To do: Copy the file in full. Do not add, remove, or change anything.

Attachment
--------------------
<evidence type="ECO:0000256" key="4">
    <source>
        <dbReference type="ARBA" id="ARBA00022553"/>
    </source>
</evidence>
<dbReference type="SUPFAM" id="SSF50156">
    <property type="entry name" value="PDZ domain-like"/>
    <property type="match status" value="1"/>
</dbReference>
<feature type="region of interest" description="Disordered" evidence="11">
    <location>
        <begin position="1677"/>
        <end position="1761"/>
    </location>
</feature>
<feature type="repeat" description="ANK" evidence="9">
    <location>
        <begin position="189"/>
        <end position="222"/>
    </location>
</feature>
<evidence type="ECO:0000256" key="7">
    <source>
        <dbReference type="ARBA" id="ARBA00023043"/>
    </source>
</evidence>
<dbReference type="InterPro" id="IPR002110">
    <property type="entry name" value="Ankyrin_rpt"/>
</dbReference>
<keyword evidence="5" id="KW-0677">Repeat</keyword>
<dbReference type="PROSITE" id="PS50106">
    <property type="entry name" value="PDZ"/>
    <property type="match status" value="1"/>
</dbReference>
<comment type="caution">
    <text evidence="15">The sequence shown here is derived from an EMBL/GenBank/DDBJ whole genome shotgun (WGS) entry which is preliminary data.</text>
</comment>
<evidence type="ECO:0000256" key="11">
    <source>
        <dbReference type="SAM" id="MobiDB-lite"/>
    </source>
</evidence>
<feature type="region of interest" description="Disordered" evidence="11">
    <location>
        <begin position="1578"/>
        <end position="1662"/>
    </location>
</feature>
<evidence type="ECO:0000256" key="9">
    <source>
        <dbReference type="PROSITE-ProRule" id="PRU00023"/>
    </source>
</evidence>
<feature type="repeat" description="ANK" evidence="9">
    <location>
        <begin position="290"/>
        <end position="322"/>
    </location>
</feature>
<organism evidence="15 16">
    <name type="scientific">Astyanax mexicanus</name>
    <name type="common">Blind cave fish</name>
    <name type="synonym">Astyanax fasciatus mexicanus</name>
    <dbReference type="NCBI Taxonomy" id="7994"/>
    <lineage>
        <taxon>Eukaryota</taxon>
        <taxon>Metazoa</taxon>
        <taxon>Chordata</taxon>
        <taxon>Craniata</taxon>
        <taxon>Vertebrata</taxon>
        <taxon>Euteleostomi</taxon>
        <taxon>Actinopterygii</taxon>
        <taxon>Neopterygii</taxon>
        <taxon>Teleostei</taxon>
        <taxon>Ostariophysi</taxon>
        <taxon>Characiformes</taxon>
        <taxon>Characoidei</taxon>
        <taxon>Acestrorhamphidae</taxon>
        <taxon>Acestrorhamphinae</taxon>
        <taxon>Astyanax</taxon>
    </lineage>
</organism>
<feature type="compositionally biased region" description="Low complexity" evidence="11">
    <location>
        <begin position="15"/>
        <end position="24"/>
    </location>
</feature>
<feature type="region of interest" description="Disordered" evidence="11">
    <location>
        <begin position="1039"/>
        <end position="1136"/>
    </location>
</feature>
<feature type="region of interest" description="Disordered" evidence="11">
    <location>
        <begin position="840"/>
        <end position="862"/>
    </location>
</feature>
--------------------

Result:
<evidence type="ECO:0000256" key="4">
    <source>
        <dbReference type="ARBA" id="ARBA00022553"/>
    </source>
</evidence>
<dbReference type="SUPFAM" id="SSF50156">
    <property type="entry name" value="PDZ domain-like"/>
    <property type="match status" value="1"/>
</dbReference>
<feature type="region of interest" description="Disordered" evidence="11">
    <location>
        <begin position="1677"/>
        <end position="1761"/>
    </location>
</feature>
<feature type="repeat" description="ANK" evidence="9">
    <location>
        <begin position="189"/>
        <end position="222"/>
    </location>
</feature>
<evidence type="ECO:0000256" key="7">
    <source>
        <dbReference type="ARBA" id="ARBA00023043"/>
    </source>
</evidence>
<dbReference type="InterPro" id="IPR002110">
    <property type="entry name" value="Ankyrin_rpt"/>
</dbReference>
<keyword evidence="5" id="KW-0677">Repeat</keyword>
<dbReference type="PROSITE" id="PS50106">
    <property type="entry name" value="PDZ"/>
    <property type="match status" value="1"/>
</dbReference>
<comment type="caution">
    <text evidence="15">The sequence shown here is derived from an EMBL/GenBank/DDBJ whole genome shotgun (WGS) entry which is preliminary data.</text>
</comment>
<evidence type="ECO:0000256" key="11">
    <source>
        <dbReference type="SAM" id="MobiDB-lite"/>
    </source>
</evidence>
<feature type="region of interest" description="Disordered" evidence="11">
    <location>
        <begin position="1578"/>
        <end position="1662"/>
    </location>
</feature>
<evidence type="ECO:0000256" key="9">
    <source>
        <dbReference type="PROSITE-ProRule" id="PRU00023"/>
    </source>
</evidence>
<feature type="repeat" description="ANK" evidence="9">
    <location>
        <begin position="290"/>
        <end position="322"/>
    </location>
</feature>
<organism evidence="15 16">
    <name type="scientific">Astyanax mexicanus</name>
    <name type="common">Blind cave fish</name>
    <name type="synonym">Astyanax fasciatus mexicanus</name>
    <dbReference type="NCBI Taxonomy" id="7994"/>
    <lineage>
        <taxon>Eukaryota</taxon>
        <taxon>Metazoa</taxon>
        <taxon>Chordata</taxon>
        <taxon>Craniata</taxon>
        <taxon>Vertebrata</taxon>
        <taxon>Euteleostomi</taxon>
        <taxon>Actinopterygii</taxon>
        <taxon>Neopterygii</taxon>
        <taxon>Teleostei</taxon>
        <taxon>Ostariophysi</taxon>
        <taxon>Characiformes</taxon>
        <taxon>Characoidei</taxon>
        <taxon>Acestrorhamphidae</taxon>
        <taxon>Acestrorhamphinae</taxon>
        <taxon>Astyanax</taxon>
    </lineage>
</organism>
<feature type="compositionally biased region" description="Low complexity" evidence="11">
    <location>
        <begin position="15"/>
        <end position="24"/>
    </location>
</feature>
<feature type="region of interest" description="Disordered" evidence="11">
    <location>
        <begin position="1039"/>
        <end position="1136"/>
    </location>
</feature>
<feature type="region of interest" description="Disordered" evidence="11">
    <location>
        <begin position="840"/>
        <end position="862"/>
    </location>
</feature>